After Biden’s election to the vice presidency, Rosen moved to the U.S. Justice Department, first prosecuting drug and gun cases in the Eastern District of Virginia and then, at Main Justice in the fraud section, bringing securities and financial fraud cases. In 2013, Rosen left for Homeland Security, to become chief of staff at U.S. Immigration and Customs Enforcement.

“It wasn’t something I was looking for, but it was another one of those unique opportunities,” Rosen said.

The job elevated him from day-in-day-out practice of law to a management role. And it exposed him to the team working under Johnson, who eventually asked Rosen to join his staff.

As Johnson’s chief of staff, Rosen’s grapples with issues such as immigration, intellectual property and smuggling. From the front office, Rosen helps manage an agency with 225,000 personnel, advising Johnson on broad policy issues that include litigation, counterterrorism and cybersecurity.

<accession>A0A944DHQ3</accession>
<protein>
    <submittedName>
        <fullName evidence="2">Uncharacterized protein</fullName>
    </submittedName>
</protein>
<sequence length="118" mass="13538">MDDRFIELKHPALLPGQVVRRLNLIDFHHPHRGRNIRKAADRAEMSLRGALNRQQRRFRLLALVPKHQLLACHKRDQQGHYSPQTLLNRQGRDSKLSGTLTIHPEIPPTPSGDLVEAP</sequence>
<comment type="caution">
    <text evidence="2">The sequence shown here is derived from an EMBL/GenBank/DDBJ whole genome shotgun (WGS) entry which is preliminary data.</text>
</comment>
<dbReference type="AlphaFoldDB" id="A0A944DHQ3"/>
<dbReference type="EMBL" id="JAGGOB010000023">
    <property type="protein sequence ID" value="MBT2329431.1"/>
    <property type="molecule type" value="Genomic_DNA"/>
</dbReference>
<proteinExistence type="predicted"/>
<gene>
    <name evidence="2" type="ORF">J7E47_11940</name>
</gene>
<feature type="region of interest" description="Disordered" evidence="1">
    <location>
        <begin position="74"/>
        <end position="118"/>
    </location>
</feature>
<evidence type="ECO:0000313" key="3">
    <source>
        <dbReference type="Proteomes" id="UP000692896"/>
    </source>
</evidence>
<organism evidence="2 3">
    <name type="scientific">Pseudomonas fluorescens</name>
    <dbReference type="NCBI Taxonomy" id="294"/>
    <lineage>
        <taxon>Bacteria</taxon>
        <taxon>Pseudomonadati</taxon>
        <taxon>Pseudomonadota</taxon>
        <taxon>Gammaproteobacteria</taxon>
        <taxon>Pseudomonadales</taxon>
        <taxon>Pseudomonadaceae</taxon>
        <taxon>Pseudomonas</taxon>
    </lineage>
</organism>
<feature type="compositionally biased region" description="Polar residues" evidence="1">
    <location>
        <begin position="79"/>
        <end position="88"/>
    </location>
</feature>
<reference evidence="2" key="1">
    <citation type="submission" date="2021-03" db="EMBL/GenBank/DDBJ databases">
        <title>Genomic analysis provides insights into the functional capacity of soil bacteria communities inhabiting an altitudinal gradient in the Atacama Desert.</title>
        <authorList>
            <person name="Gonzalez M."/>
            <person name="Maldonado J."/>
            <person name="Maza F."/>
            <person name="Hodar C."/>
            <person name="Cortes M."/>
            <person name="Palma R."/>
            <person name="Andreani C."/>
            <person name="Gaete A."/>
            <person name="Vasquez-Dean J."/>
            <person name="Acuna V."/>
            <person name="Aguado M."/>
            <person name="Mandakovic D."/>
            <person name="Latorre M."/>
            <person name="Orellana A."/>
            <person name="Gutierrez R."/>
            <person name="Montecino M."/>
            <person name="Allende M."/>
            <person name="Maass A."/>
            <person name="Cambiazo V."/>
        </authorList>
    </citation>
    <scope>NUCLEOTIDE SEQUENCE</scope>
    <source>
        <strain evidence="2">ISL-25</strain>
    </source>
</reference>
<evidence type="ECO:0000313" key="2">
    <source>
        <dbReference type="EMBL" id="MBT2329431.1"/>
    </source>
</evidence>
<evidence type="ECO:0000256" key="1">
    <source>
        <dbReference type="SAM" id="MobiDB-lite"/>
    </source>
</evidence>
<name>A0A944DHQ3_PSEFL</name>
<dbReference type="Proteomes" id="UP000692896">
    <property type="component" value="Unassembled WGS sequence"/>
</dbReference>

One of the department’s primary roles, Rosen said, is determining who can enter the United States. With a rarity of “black-and-white answers,” he said, the department often confronts legal questions such as whether to place someone on the no-fly list.

Homeland Security increasingly has been forced to navigate various countries’ privacy laws as it seeks to step up information sharing, Rosen said. From questions about airline passenger information to law enforcement access to digital records and evidence, DHS often finds itself in the middle of discussions over how to balance security with privacy, Rosen said.

“In the wake of [the attacks in] France and Belgium, there’s an increasing motivation to engage on these issues, particularly as we see the refugee crisis out of Turkey and Syria into Europe,” he said.

Rosen arrives at work at 5 or 6 a.m. each morning. Sleep, sometimes interrupted by a call from the operations center, is a rare commodity. “That’s what coffee is for and that’s what the weekends are for—sometimes,” he said.

As the Obama administration winds down, Rosen, a California native, said he sees an end of government service in sight.

“I’ve been saying every year I’m going to go back west,” said Rosen, who keeps a Los Angeles Dodgers hat in his office. “That will happen one day.”